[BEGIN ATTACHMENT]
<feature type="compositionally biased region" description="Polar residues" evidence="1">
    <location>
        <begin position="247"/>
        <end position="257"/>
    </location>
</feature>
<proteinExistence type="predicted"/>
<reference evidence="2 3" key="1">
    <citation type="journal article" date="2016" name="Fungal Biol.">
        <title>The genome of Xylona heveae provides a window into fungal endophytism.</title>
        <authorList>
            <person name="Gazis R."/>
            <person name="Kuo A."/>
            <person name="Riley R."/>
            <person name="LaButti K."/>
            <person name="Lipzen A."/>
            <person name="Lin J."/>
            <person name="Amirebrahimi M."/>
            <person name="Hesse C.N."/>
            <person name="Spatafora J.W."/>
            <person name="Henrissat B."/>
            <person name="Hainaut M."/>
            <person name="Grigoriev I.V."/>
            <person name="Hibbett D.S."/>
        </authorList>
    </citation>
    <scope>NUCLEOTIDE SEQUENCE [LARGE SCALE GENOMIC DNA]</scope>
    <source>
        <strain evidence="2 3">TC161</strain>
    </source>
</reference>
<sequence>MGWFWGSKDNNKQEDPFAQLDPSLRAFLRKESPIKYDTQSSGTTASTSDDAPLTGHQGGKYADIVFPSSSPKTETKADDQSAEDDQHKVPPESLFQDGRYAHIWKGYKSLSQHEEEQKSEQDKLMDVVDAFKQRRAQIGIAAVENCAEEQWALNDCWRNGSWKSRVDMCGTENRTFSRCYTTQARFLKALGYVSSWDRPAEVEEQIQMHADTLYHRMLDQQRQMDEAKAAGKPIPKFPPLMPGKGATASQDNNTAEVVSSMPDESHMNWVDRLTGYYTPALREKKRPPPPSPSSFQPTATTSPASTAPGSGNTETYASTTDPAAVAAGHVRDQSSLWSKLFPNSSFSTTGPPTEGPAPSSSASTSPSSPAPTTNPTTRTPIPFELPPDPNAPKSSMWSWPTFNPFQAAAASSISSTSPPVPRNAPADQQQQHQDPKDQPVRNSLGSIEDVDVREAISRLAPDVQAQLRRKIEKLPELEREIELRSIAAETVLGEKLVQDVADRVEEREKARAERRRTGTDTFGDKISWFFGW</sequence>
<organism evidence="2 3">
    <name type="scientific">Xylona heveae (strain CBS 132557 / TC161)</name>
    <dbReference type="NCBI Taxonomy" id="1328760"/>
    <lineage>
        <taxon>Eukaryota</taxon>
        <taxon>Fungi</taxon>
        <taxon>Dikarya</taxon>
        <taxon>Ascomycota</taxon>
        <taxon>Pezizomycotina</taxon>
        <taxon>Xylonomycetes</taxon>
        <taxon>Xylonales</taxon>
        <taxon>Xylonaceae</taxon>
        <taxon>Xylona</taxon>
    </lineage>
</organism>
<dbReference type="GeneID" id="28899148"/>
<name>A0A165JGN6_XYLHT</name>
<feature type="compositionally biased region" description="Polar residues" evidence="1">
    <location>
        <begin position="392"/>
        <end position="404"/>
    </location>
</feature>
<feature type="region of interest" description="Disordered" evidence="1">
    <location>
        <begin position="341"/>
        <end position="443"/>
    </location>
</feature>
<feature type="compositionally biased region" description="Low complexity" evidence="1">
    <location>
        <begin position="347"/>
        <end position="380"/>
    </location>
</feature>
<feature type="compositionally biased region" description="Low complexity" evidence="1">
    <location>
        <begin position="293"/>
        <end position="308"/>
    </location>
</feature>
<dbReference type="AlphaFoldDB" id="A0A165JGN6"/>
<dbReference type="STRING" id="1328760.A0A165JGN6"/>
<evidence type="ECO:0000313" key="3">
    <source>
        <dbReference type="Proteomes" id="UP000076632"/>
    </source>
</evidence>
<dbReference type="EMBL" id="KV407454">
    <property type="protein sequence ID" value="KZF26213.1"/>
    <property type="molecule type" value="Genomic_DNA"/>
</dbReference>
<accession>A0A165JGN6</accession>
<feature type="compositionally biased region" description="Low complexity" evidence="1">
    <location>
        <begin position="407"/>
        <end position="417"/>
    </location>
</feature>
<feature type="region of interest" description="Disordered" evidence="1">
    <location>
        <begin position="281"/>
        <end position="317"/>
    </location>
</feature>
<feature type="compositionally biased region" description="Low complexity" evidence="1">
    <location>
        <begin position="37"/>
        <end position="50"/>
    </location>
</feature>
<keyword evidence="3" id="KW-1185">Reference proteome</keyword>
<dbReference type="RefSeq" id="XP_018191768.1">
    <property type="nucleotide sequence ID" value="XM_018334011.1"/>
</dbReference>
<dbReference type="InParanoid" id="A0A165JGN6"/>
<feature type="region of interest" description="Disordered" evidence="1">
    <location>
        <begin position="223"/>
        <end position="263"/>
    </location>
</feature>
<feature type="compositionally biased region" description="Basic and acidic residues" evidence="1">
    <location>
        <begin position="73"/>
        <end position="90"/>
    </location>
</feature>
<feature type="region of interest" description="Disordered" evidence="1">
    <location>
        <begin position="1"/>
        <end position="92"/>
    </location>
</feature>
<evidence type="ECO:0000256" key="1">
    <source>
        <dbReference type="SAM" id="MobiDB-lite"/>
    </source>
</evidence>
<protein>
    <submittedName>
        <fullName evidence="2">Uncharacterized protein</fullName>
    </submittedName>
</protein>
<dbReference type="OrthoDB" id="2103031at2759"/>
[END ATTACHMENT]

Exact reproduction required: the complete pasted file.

<feature type="compositionally biased region" description="Polar residues" evidence="1">
    <location>
        <begin position="247"/>
        <end position="257"/>
    </location>
</feature>
<proteinExistence type="predicted"/>
<reference evidence="2 3" key="1">
    <citation type="journal article" date="2016" name="Fungal Biol.">
        <title>The genome of Xylona heveae provides a window into fungal endophytism.</title>
        <authorList>
            <person name="Gazis R."/>
            <person name="Kuo A."/>
            <person name="Riley R."/>
            <person name="LaButti K."/>
            <person name="Lipzen A."/>
            <person name="Lin J."/>
            <person name="Amirebrahimi M."/>
            <person name="Hesse C.N."/>
            <person name="Spatafora J.W."/>
            <person name="Henrissat B."/>
            <person name="Hainaut M."/>
            <person name="Grigoriev I.V."/>
            <person name="Hibbett D.S."/>
        </authorList>
    </citation>
    <scope>NUCLEOTIDE SEQUENCE [LARGE SCALE GENOMIC DNA]</scope>
    <source>
        <strain evidence="2 3">TC161</strain>
    </source>
</reference>
<sequence>MGWFWGSKDNNKQEDPFAQLDPSLRAFLRKESPIKYDTQSSGTTASTSDDAPLTGHQGGKYADIVFPSSSPKTETKADDQSAEDDQHKVPPESLFQDGRYAHIWKGYKSLSQHEEEQKSEQDKLMDVVDAFKQRRAQIGIAAVENCAEEQWALNDCWRNGSWKSRVDMCGTENRTFSRCYTTQARFLKALGYVSSWDRPAEVEEQIQMHADTLYHRMLDQQRQMDEAKAAGKPIPKFPPLMPGKGATASQDNNTAEVVSSMPDESHMNWVDRLTGYYTPALREKKRPPPPSPSSFQPTATTSPASTAPGSGNTETYASTTDPAAVAAGHVRDQSSLWSKLFPNSSFSTTGPPTEGPAPSSSASTSPSSPAPTTNPTTRTPIPFELPPDPNAPKSSMWSWPTFNPFQAAAASSISSTSPPVPRNAPADQQQQHQDPKDQPVRNSLGSIEDVDVREAISRLAPDVQAQLRRKIEKLPELEREIELRSIAAETVLGEKLVQDVADRVEEREKARAERRRTGTDTFGDKISWFFGW</sequence>
<organism evidence="2 3">
    <name type="scientific">Xylona heveae (strain CBS 132557 / TC161)</name>
    <dbReference type="NCBI Taxonomy" id="1328760"/>
    <lineage>
        <taxon>Eukaryota</taxon>
        <taxon>Fungi</taxon>
        <taxon>Dikarya</taxon>
        <taxon>Ascomycota</taxon>
        <taxon>Pezizomycotina</taxon>
        <taxon>Xylonomycetes</taxon>
        <taxon>Xylonales</taxon>
        <taxon>Xylonaceae</taxon>
        <taxon>Xylona</taxon>
    </lineage>
</organism>
<dbReference type="GeneID" id="28899148"/>
<name>A0A165JGN6_XYLHT</name>
<feature type="compositionally biased region" description="Polar residues" evidence="1">
    <location>
        <begin position="392"/>
        <end position="404"/>
    </location>
</feature>
<feature type="region of interest" description="Disordered" evidence="1">
    <location>
        <begin position="341"/>
        <end position="443"/>
    </location>
</feature>
<feature type="compositionally biased region" description="Low complexity" evidence="1">
    <location>
        <begin position="347"/>
        <end position="380"/>
    </location>
</feature>
<feature type="compositionally biased region" description="Low complexity" evidence="1">
    <location>
        <begin position="293"/>
        <end position="308"/>
    </location>
</feature>
<dbReference type="AlphaFoldDB" id="A0A165JGN6"/>
<dbReference type="STRING" id="1328760.A0A165JGN6"/>
<evidence type="ECO:0000313" key="3">
    <source>
        <dbReference type="Proteomes" id="UP000076632"/>
    </source>
</evidence>
<dbReference type="EMBL" id="KV407454">
    <property type="protein sequence ID" value="KZF26213.1"/>
    <property type="molecule type" value="Genomic_DNA"/>
</dbReference>
<accession>A0A165JGN6</accession>
<feature type="compositionally biased region" description="Low complexity" evidence="1">
    <location>
        <begin position="407"/>
        <end position="417"/>
    </location>
</feature>
<feature type="region of interest" description="Disordered" evidence="1">
    <location>
        <begin position="281"/>
        <end position="317"/>
    </location>
</feature>
<feature type="compositionally biased region" description="Low complexity" evidence="1">
    <location>
        <begin position="37"/>
        <end position="50"/>
    </location>
</feature>
<keyword evidence="3" id="KW-1185">Reference proteome</keyword>
<dbReference type="RefSeq" id="XP_018191768.1">
    <property type="nucleotide sequence ID" value="XM_018334011.1"/>
</dbReference>
<dbReference type="InParanoid" id="A0A165JGN6"/>
<feature type="region of interest" description="Disordered" evidence="1">
    <location>
        <begin position="223"/>
        <end position="263"/>
    </location>
</feature>
<feature type="compositionally biased region" description="Basic and acidic residues" evidence="1">
    <location>
        <begin position="73"/>
        <end position="90"/>
    </location>
</feature>
<feature type="region of interest" description="Disordered" evidence="1">
    <location>
        <begin position="1"/>
        <end position="92"/>
    </location>
</feature>
<evidence type="ECO:0000256" key="1">
    <source>
        <dbReference type="SAM" id="MobiDB-lite"/>
    </source>
</evidence>
<protein>
    <submittedName>
        <fullName evidence="2">Uncharacterized protein</fullName>
    </submittedName>
</protein>
<dbReference type="OrthoDB" id="2103031at2759"/>